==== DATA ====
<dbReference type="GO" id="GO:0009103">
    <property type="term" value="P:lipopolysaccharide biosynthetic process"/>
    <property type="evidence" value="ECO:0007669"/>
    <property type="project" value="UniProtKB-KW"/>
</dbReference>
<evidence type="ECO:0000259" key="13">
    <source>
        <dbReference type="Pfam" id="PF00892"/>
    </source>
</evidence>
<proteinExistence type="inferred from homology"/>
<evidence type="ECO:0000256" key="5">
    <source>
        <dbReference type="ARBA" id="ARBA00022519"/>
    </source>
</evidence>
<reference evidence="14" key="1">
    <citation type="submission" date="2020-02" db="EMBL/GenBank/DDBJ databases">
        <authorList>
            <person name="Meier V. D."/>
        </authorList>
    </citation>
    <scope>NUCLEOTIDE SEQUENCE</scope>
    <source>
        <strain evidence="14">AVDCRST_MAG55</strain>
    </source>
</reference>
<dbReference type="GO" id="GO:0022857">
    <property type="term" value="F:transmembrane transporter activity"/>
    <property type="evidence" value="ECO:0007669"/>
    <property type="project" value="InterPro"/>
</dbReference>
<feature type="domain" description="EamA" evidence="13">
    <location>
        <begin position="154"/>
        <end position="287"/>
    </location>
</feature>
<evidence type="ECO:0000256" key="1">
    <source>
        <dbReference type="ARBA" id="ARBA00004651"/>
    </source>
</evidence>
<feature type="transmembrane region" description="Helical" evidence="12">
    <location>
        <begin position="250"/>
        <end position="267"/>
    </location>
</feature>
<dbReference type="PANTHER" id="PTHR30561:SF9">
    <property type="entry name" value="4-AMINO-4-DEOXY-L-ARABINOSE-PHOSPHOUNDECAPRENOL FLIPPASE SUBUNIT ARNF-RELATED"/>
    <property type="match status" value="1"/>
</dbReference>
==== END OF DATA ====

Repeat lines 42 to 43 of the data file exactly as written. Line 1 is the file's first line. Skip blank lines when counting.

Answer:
    </source>
</evidence>